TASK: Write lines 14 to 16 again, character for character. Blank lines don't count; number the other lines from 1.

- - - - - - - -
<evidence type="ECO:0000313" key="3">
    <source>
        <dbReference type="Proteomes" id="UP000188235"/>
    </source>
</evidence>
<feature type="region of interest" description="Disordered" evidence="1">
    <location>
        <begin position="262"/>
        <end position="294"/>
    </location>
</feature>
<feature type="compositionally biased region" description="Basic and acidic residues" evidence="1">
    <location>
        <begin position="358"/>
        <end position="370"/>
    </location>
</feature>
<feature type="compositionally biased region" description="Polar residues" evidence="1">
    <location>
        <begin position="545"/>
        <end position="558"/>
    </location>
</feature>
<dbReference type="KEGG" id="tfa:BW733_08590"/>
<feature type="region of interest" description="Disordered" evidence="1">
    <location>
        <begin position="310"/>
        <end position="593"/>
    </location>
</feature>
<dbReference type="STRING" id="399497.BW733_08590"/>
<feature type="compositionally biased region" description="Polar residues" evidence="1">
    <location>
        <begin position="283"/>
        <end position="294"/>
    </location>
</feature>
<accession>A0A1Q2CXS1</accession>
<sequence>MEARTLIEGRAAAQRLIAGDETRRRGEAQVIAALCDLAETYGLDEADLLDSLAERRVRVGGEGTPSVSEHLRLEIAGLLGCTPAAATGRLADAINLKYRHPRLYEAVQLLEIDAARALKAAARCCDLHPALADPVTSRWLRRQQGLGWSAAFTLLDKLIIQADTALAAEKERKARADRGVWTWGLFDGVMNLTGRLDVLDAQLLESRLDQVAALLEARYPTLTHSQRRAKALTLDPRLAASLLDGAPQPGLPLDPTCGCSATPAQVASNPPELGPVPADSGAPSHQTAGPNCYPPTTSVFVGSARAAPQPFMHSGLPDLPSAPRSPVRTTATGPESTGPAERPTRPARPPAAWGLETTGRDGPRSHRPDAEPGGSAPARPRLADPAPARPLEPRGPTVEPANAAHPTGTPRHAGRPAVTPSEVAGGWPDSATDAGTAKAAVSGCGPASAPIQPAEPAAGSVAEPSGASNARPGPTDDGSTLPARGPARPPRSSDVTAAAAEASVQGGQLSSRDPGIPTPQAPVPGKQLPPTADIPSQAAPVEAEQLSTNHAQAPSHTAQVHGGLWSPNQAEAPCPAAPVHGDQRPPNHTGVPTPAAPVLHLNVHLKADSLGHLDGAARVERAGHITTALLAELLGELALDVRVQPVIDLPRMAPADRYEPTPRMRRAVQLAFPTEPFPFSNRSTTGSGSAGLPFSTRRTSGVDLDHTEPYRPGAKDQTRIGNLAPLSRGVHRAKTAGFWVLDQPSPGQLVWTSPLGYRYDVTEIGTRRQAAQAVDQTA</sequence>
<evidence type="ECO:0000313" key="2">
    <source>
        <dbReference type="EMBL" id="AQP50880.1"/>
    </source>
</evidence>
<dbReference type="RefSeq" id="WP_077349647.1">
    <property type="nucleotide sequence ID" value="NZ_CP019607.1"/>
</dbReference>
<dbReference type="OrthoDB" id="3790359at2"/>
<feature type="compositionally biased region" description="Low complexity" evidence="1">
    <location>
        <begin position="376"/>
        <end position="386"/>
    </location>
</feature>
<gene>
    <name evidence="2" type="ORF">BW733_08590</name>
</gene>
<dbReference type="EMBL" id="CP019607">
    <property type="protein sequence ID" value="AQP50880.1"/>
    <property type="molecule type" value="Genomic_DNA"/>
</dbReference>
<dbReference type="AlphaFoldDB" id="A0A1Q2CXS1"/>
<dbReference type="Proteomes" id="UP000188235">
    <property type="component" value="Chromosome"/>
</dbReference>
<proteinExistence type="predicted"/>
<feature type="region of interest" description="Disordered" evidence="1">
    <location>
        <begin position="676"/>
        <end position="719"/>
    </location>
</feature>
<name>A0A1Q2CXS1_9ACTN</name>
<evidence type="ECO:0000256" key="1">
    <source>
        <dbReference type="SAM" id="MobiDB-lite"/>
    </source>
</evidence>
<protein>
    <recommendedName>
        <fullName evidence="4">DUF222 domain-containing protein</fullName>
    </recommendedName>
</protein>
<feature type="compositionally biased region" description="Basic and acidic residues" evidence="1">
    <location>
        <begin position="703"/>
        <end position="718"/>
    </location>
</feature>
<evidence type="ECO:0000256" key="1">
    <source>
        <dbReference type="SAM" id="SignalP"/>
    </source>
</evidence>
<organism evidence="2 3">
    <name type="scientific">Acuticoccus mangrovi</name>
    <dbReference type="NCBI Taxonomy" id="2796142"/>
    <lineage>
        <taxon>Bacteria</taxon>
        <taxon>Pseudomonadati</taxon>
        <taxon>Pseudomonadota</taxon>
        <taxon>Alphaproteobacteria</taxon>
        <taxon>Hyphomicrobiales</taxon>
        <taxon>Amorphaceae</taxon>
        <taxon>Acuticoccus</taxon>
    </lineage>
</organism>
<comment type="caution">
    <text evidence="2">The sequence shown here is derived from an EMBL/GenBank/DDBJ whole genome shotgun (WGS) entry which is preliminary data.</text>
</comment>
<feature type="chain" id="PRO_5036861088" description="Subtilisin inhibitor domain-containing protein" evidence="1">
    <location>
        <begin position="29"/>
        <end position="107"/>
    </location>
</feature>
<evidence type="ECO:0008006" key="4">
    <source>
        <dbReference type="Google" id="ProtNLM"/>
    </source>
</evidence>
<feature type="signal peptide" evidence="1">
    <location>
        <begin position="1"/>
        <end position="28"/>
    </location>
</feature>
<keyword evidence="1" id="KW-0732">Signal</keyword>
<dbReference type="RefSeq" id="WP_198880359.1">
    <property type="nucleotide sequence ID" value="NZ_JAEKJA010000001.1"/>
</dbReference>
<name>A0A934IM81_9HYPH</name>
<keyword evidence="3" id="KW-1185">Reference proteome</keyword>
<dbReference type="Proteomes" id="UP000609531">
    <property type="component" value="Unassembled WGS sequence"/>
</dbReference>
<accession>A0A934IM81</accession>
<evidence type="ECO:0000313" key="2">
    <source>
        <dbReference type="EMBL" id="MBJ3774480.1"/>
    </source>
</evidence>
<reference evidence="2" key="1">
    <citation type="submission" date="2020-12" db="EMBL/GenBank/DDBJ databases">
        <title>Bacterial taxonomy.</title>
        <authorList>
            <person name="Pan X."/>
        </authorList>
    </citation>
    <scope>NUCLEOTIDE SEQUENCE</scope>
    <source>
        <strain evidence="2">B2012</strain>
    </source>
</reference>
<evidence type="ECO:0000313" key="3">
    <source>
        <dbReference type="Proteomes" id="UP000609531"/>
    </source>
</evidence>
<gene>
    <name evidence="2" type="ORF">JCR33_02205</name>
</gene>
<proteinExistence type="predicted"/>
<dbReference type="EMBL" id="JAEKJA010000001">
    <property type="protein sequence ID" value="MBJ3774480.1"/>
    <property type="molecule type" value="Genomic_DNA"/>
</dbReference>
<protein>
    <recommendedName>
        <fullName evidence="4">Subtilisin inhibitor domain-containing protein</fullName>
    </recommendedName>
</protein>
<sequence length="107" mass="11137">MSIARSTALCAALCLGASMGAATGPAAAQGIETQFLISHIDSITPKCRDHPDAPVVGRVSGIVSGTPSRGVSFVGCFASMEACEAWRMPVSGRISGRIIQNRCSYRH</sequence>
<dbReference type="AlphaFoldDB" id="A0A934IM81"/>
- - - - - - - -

        <begin position="358"/>
        <end position="370"/>
    </location>